Closing Comments

Other aspects for employers to consider include:

For employers, a failure to provide procedural fairness to an employee may result in a finding by the Commission that there was a valid reason for the termination of the employment but it was nevertheless harsh, unjust and unreasonable because of the lack of procedural fairness.

 

What’s Next

Next in our series of “Employment Law Essentials”, we will discuss substantive fairness in the disciplinary and termination process and how the Commission will consider substantive fairness in unfair dismissal applications.

 

Similar articles

FWC finds that employee’s employment ended at end of fixed term and was not dismissed

Time goes by so slowly

Access to the unfair dismissal jurisdiction under the Fair Work Act 2009 (Cth) is on the basis that the employee is “dismissed” from the employment. A jurisdictional objectional can be raised if the employee has not been actually dismissed by the employer.

Read more...

Commission finds employer’s suspicion of an employee’s misconduct was not a valid reason for dismissal

Under suspicion

If considering taking disciplinary action due to an employee’s misconduct, it is critical that an employer makes a decision based on wrongdoing as opposed to a mere suspicion of wrongdoing.

Read more...

Commission finds termination letter sent to inactive email address was not notification of dismissal

You've got mail!

Given the serious nature of matters such as dismissals, employers should, as far as reasonably practicable, communicate such matters in person to ensure that there is no confusion about when the employee was made aware of any issues with their employment.

Read more...

Commission finds mask mandate to be a lawful and reasonable direction

Mask up

Employees have a duty to comply with lawful and reasonable directions from their employer. In the current COVID-19 context, a key concern for employers is whether it is lawful and reasonable to issue directions related to safety matters arising from the pandemic.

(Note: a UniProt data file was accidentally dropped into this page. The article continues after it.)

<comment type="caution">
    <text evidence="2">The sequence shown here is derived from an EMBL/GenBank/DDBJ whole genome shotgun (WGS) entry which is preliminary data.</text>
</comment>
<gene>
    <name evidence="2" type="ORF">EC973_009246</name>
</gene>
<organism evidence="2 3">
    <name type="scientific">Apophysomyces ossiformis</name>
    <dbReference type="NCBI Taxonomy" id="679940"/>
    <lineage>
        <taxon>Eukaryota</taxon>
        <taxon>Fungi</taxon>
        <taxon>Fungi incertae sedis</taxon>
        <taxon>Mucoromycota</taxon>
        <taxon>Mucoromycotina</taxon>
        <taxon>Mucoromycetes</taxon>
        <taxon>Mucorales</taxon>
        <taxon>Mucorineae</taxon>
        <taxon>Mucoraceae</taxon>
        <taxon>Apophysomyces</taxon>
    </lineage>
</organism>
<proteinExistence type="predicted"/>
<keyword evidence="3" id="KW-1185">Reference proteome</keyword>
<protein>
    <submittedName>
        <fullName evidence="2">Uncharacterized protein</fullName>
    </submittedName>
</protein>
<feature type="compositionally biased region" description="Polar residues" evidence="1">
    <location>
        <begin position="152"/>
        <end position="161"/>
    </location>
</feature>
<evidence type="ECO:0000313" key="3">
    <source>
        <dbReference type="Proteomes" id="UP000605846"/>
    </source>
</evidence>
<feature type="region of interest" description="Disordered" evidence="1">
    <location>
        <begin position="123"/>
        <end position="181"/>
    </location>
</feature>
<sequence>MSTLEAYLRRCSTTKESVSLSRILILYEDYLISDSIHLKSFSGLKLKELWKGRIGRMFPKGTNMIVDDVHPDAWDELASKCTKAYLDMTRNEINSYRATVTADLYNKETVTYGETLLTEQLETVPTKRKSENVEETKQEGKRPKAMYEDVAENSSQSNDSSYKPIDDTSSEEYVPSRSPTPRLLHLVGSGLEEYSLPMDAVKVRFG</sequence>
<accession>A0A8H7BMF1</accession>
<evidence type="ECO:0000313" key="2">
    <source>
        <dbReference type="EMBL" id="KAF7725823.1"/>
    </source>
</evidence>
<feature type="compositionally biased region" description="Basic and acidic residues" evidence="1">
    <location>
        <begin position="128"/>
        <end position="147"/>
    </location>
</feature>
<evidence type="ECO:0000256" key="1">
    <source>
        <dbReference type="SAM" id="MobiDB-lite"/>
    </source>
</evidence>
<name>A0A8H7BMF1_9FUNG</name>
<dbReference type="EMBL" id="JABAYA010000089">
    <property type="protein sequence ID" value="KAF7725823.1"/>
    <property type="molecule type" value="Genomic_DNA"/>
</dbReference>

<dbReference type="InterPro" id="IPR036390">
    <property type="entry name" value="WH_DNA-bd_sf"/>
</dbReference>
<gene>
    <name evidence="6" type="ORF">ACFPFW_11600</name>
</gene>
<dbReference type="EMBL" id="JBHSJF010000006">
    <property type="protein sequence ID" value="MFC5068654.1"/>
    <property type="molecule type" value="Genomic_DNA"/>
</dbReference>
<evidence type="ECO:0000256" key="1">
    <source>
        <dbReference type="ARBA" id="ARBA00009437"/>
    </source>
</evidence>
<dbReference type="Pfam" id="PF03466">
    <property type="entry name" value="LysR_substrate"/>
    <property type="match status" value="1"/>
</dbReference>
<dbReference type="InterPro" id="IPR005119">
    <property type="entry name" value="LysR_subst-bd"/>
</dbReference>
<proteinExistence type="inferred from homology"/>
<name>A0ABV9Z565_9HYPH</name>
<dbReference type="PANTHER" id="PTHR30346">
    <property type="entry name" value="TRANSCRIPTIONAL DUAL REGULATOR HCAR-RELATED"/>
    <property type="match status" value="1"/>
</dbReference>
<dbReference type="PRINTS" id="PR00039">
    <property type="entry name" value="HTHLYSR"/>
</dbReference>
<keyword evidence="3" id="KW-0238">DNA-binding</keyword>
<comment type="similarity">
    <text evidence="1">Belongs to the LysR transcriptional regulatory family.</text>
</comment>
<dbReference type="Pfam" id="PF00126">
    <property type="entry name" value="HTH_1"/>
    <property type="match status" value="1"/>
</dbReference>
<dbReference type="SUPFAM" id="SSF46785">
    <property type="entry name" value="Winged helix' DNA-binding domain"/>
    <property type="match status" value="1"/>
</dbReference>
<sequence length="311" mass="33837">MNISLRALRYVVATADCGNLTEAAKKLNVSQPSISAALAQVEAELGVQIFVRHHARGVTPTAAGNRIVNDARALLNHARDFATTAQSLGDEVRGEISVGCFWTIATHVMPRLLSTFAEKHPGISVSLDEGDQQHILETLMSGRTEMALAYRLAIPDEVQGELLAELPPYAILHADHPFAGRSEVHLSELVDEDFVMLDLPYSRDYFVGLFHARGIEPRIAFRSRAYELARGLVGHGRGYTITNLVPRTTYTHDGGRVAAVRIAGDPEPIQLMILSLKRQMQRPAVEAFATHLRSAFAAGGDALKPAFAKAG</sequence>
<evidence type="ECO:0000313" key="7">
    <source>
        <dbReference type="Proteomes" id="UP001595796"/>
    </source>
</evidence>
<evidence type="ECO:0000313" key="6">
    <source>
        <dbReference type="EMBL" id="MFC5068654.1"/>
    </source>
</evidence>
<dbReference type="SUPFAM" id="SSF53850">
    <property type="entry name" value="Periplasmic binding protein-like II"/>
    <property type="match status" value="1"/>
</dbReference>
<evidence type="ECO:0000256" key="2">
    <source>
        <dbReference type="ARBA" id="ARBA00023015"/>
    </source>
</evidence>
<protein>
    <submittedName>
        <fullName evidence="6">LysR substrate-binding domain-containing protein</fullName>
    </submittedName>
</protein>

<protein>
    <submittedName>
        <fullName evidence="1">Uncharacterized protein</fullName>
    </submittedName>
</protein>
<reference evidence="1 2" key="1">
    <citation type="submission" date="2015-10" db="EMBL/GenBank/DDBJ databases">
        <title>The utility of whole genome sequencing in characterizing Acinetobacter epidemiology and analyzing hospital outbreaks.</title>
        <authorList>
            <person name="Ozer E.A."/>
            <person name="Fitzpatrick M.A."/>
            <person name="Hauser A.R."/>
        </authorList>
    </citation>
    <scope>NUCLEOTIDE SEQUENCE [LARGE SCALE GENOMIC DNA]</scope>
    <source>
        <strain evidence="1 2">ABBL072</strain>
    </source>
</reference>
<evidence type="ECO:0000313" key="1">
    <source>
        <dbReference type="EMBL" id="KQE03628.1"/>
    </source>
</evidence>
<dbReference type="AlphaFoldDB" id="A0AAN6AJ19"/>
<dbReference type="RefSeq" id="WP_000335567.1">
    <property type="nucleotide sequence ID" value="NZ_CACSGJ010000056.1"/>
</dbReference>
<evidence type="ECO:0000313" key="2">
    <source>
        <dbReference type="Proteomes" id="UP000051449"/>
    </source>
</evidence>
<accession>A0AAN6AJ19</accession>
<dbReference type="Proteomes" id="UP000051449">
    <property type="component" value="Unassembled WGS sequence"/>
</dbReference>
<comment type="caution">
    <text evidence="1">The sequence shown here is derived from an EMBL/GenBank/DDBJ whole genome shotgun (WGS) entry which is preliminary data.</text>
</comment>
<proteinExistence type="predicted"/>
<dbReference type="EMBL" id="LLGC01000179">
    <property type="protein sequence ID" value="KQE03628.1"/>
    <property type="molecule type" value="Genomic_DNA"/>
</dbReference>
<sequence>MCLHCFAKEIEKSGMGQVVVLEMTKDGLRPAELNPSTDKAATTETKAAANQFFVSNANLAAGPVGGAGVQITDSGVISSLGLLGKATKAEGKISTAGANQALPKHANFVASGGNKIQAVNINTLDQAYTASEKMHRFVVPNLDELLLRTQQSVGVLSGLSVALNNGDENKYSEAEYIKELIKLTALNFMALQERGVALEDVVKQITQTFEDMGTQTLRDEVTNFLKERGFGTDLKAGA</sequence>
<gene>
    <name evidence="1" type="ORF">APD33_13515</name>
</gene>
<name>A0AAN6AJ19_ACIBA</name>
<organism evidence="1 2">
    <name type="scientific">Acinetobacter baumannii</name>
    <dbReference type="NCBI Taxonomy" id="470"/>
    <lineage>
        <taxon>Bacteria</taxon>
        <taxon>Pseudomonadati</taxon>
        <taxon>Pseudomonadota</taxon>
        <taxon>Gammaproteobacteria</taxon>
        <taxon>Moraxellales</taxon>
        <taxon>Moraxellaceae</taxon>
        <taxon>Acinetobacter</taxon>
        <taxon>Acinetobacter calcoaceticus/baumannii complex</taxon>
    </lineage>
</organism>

Read more...

Lack of consultation rendered mandatory vaccination requirement unreasonable

Talk before you walk

Consultation with employees always plays an important part when introducing changes in the workplace. Under work health and safety legislation, employers have a duty to consult with their workers as far as reasonably practicable in relation to health and safety matters.

Read more...

Offers of alternative employment in redundancy cases

An offer you can refuse

In most cases of redundancy, employers have an obligation to consult with affected employees about the proposed redundancy and consider whether or not anything can be done to mitigate or minimise the impact on the employee, such as redeployment or obtaining other acceptable employment for the employee.

Read more...

Let's talk

please contact our directors to discuss how ouR expertise can help your business.

We're here to help

Contact Us
Let Workplace Law become your partner in Workplace Relations.

Signup to receive the latest industry updates with commentary from the Workplace Law team direct to you inbox.